The Chromecast family

The Chromecast family — from $35 to $69.

Relatively early in the age of the smartphone we suddenly had a new world of video in our pockets. And that was pretty cool. But how to get that video from those tiny screens up on to the larger (and now downright huge) screen in your home? We've seen cables come and go. There was the failed wireless DLNA standard. (Which I only ever saw actually work on an LG phone, connected to an LG TV, in the LG headquarters building, in Seoul, South Korea.)

Today, things are different. Things work. And they work pretty well. And we largely have Google's Chromecast to thank for it.

What is Chromecast?

Chromecast is a couple things. It is, first and foremost, a piece of hardware. A Chromecast is an HDMI dongle that plugs into a TV and allows you to "Cast" video from a phone or tablet or web browser to your TV.

Then there's the "Google Cast" protocol , which is what makes all this work. It allows developers to extend apps for Android, iOS and Chrome to work with Chromecast. And you read that right — Chromecast works with apps on the iPhone and iPad, as well as with the Chrome browser, in addition to Android apps.

You're not actually playing the video on your phone and displaying it somewhere else. Your phone tells the Chromecast to pull down the video on its on. Chromecast does the heavy lifting, not your phone. That's ultimately a good thing as it'll save the battery on your phone, mitigate heat, and just generally work better.

See at Google

Which Chromecast should you buy?

Chromecast Ultra

Chromecast Ultra ($69 at Google) is future-proofed with 4K resolution support.

There currently are three types of Chromecast devices, with a fourth on the periphery.

On the video front, there's the dongle simply known as Chromecast. It plugs into your TV through an HDMI connection and handles video up to 1080p. It's a mere $35 and is probably the least expensive and easiest way to get content from a phone or tablet onto a TV.

Then there's the $69 Chromecast Ultra, which does the same thing but also supports content in the 4K resolution.

The third is Chromecast Audio. As the name implies, it's a puck (retailing for $35) that plugs into a "dumb" speaker via a 3.5mm audio jack and uses the same Cast protocol to push music (or other audio) into that otherwise unconnected speaker.

And finally there's Android TV — Google's full build of Android for a large-screen television experience. It's got Chromecast support built in. It's also possible to find a display that doesn't run Android TV but still has Chromecast built in. (Vizio is a big proponent of this, for example, both in its displays as well as in its soundbars.)

So which Chromecast should you get? We'd recommend spending the extra for Chromecast Ultra. Even if you don't have a 4K TV today, you might well in the future. Better to spend a little extra now, then have to spend even more later.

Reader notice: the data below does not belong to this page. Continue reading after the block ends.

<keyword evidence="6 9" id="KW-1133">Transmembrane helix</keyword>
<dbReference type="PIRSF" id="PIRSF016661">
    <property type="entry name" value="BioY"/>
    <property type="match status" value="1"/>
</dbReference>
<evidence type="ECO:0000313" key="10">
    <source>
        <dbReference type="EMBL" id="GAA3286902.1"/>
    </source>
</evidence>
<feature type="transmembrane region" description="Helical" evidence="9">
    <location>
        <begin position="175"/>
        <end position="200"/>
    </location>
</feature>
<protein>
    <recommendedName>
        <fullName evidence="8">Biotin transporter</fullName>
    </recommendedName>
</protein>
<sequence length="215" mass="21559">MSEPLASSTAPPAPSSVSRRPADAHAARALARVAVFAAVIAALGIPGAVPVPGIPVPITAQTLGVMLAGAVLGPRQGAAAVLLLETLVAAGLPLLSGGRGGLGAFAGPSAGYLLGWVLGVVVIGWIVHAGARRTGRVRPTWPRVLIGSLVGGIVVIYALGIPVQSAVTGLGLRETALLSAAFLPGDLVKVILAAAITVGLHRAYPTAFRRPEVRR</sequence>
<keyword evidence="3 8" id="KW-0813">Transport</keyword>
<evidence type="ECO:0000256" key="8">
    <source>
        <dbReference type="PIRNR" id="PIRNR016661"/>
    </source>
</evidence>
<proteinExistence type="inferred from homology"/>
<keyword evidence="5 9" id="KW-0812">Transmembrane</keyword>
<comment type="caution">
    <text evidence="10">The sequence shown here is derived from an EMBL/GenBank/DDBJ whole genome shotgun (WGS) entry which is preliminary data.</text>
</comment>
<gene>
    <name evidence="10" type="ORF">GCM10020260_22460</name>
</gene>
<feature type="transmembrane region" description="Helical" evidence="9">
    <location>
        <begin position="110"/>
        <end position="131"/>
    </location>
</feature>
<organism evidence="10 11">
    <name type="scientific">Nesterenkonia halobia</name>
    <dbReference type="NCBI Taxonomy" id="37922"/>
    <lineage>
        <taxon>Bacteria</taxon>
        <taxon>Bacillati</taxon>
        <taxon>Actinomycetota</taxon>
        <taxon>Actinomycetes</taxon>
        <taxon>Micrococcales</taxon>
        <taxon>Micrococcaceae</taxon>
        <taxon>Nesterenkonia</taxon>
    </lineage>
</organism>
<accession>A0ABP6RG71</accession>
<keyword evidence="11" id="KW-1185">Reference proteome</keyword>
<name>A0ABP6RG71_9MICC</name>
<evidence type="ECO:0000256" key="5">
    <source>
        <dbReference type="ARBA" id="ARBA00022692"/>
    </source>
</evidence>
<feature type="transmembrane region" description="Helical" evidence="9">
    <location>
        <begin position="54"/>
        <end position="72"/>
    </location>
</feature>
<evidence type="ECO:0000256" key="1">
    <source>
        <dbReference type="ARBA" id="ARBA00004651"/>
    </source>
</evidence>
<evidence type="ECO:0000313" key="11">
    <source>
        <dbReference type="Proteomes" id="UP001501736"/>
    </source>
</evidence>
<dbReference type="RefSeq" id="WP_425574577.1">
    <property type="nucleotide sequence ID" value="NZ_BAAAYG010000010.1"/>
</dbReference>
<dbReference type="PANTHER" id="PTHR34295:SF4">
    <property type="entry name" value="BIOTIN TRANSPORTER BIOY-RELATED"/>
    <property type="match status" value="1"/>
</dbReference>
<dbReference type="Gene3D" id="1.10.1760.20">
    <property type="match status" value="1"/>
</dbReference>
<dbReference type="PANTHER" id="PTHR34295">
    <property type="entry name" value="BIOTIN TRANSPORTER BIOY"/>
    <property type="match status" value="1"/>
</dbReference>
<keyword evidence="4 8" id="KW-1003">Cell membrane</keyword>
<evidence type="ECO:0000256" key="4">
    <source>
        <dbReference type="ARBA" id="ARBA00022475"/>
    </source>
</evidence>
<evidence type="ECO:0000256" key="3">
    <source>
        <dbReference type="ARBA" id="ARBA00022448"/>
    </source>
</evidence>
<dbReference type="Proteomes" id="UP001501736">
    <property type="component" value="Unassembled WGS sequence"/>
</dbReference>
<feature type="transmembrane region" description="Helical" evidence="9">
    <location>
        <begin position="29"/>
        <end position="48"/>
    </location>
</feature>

Chromecast Ultra

Gaming on a Chromecast Ultra with Stadia

On March 19, 2019, Google announced Stadia — a cloud-based gaming system that essentially takes console-quality games and streams them to a Chrome browser. And that also includes over Chromecast Ultra.

Stadia lives alongside not just gaming itself, but also the sport of watching gaming via YouTube. The idea is that you should be able to go from watching someone play a game on YouTube to playing the game yourself over Stadia in just a few seconds.

And new hardware isn't really required. If you have a Chromecast Ultra, which can stream traditional video in 4K, you're ready to make use of Stadia.

Where can you buy a Chromecast?

So where can you get one of these magical Chromecast devices? These fine places:

What's good about Chromecast?

Chromecast is ridiculously simple to use. You plug it into your TV. You do a few seconds of setup on your phone. And then you just look for the Chromecast logo in apps and on videos in web browsers. Tap that logo, and you're on your way.

For well less than $100, you've got a simple solution for streaming all sorts of things on a TV, all controlled by your phone or tablet.

What's not so good about Chromecast?

Ya know what? Controlling things from a phone or tablet isn't quite the same leanback experience you get from a proper television remote control. So if you're the sort who prefers channel surfing, this might not be for you. And there also are occasional connection hiccups.

And to repeat: You'll need a Chromecast (or Cast-capable device like Android TV or an otherwise supported display or speaker) to use Chromecast. It doesn't work with Apple TV.)